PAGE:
Breast Q for Breast Cancer

Phase-Based Estimates
1
Effectiveness
2
Safety
Washington University School of Medicine, Saint Louis, MO
Breast Q - Other
Eligibility
18+
Female
Eligible conditions
Breast Cancer

Study Summary

This study is evaluating whether a thinner acellular dermal matrix may be more effective than a thicker one.

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Treatment Effectiveness

Effectiveness Estimate

1 of 3

Compared to trials

Study Objectives

This trial is evaluating whether Breast Q will improve 1 primary outcome and 16 secondary outcomes in patients with Breast Cancer. Measurement will happen over the course of At the time of surgery.

At the time of surgery
Amount of tissue expander fill
Immediate implant type as measured by fill
Immediate implant type as measured by manufacturer
Immediate implant type as measured by shape
Immediate implant type as measured by surface characteristics
Immediate implant type as measured by volume (cc)
Up to 15 months
Comparison of direct hospital costs
Comparison of physician reimbursements
Degree of acellular dermal matrices (ADM) incorporation
Duration of drain use
Health related quality of life as measured by Breast Q
Incidence of analgesic use for pain
Incidence of infection as measured by presence or absence of cellulitis
Incidence of non-infectious complications
Incidence of premature tissue expander (TE) removal
Nature of second surgery as measured by type of surgery enrolled patients undergo to address their tissue expander after its initial insertion
Patient satisfaction as measured by Breast Q

Trial Safety

Safety Estimate

2 of 3
This is better than 68% of similar trials

Compared to trials

Trial Design

2 Treatment Groups

No Control Group
Group A: Alloderm RTU

This trial requires 320 total participants across 2 different treatment groups

This trial involves 2 different treatments. Breast Q is the primary treatment being studied. Participants will be divided into 2 treatment groups. There is no placebo group. The treatments being tested are in Phase 2 and have already been tested with other people.

Group A: Alloderm RTUPrior to the date of mastectomy, the BREAST Q patient-reported outcome survey will be administered for routine clinical care purposes. It may occur before or after enrollment. On the day of surgery, patients will receive standardized preoperative care, a skin- or nipple-sparing mastectomy from an experienced surgical breast oncologists and immediate tissue expander breast reconstruction with Dr. Myckatyn or Dr. Tenenbaum. Uniform operative techniques will be used in both treatment groups. All patients will receive either a 16x8 cm (128 sq cm) ADM graft for postpectoral reconstruction or 16x20 cm (320 sq cm) for prepectoral reconstruction. Patients randomized to Group A will receive Alloderm RTU A post-operative version of the Breast Q validated in patients who have received tissue expanders will be administered between 1 and 3 months after tissue expander insertion, and again prior to exchange for an implant or flap (or at time of patient-requested removal
Group B: Cortiva 1mm Allograft DermisPrior to the date of mastectomy, the BREAST Q patient-reported outcome survey will be administered for routine clinical care purposes. It may occur before or after enrollment. On the day of surgery, patients will receive standardized preoperative care, a skin- or nipple-sparing mastectomy from an experienced surgical breast oncologists and immediate tissue expander breast reconstruction with Dr. Myckatyn or Dr. Tenenbaum. Uniform operative techniques will be used in both treatment groups. All patients will receive either a 16x8 cm (128 sq cm) ADM graft for postpectoral reconstruction or 16x20 cm (320 sq cm) for prepectoral reconstruction. Patients randomized to Group B will receive Cortiva 1mm Allograft Dermis A post-operative version of the Breast Q validated in patients who have received tissue expanders will be administered between 1 and 3 months after tissue expander insertion, and again prior to exchange for an implant or flap (or at time of patient-requested removal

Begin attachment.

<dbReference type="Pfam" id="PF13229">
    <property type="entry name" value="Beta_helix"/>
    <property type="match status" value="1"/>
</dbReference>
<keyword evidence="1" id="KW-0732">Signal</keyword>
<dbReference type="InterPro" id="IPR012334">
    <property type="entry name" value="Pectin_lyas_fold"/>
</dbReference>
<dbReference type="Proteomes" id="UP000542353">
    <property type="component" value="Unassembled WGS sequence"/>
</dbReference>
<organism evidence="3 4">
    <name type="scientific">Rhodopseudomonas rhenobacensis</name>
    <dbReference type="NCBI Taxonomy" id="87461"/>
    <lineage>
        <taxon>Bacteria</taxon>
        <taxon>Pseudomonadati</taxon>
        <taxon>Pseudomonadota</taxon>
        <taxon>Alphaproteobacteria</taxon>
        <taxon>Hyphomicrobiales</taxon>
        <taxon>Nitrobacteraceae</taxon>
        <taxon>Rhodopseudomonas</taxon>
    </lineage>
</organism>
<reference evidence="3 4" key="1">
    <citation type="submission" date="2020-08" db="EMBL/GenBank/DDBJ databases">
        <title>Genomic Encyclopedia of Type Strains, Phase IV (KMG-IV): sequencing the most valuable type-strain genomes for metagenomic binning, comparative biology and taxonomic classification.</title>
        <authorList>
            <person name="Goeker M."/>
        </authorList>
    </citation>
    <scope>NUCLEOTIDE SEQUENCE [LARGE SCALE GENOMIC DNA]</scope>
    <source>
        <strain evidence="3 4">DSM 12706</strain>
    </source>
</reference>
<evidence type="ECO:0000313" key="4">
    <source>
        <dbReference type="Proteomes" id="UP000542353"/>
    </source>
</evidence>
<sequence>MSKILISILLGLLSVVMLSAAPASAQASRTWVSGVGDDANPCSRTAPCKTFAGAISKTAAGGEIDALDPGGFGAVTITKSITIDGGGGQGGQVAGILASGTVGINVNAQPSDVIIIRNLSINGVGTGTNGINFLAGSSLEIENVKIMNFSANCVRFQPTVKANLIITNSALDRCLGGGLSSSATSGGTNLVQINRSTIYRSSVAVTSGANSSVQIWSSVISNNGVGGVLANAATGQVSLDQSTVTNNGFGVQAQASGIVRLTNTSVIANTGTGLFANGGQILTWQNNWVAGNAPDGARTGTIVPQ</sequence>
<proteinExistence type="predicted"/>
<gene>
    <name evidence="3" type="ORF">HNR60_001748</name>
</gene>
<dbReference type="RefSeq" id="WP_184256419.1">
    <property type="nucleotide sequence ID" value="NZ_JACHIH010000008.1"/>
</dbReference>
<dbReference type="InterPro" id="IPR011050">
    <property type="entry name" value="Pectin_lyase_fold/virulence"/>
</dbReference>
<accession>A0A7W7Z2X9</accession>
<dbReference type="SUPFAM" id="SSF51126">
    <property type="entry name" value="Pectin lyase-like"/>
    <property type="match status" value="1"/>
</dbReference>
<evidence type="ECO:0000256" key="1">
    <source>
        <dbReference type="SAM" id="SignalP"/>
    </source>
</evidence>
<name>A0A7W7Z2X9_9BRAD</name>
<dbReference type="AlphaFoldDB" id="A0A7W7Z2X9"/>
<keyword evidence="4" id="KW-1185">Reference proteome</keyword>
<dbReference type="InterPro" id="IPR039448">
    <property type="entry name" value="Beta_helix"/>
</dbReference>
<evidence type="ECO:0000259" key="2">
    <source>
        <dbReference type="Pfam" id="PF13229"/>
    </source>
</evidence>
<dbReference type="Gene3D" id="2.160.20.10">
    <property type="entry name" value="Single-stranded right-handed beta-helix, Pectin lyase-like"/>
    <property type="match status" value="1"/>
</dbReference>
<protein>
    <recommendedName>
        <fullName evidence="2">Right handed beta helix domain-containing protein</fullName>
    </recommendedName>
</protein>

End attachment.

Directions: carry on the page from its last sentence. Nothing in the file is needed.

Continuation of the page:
Treatment
First Studied
Drug Approval Stage
How many patients have taken this drug
Surgery
1999
Completed Phase 3
~2060

Trial Logistics

Trial Timeline

Approximate Timeline
Screening: ~3 weeks
Treatment: Varies
Reporting: up to 15 months
This trial has the following approximate timeline: 3 weeks for initial screening, variable treatment timelines, and roughly up to 15 months for reporting.

Closest Location

Washington University School of Medicine - Saint Louis, MO

Eligibility Criteria

This trial is for female patients aged 18 and older. There are 5 eligibility criteria to participate in this trial as listed below.

Mark “yes” if the following statements are true for you:
The patient's preoperative surgical plan includes the placement of a tissue expander, either subpectorally or prepectorally, with ADM. show original
The person is able to understand what they are consenting to, and is willing to sign an IRB-approved written document that explains the consent process. show original
Sex: Females
The study included people aged 22 to 70 years old. show original
There are two types of mastectomy: skin-sparing mastectomy and nipple-sparing mastectomy show original

Patient Q&A Section

Please Note: These questions and answers are submitted by anonymous patients, and have not been verified by our internal team.

Can breast cancer be cured?

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Because there have not been many controlled studies on treating [breast cancer](https://www.withpower.com/clinical-trials/breast-cancer) symptoms, it is not possible to state whether the symptoms can be improved, or whether they are unchanged, or improved after treatment for the cancer. In many cases, symptoms can improve (or worsen) and the disease status remains the same.

Unverified Answer

What are common treatments for breast cancer?

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Treatments for breast cancer may be classified as systemic agents and local treatments. Systemic agents such as antiestrogens are used in recurrent disease and can also be effective in prevention therapy. Local agents include radiation therapy and surgery.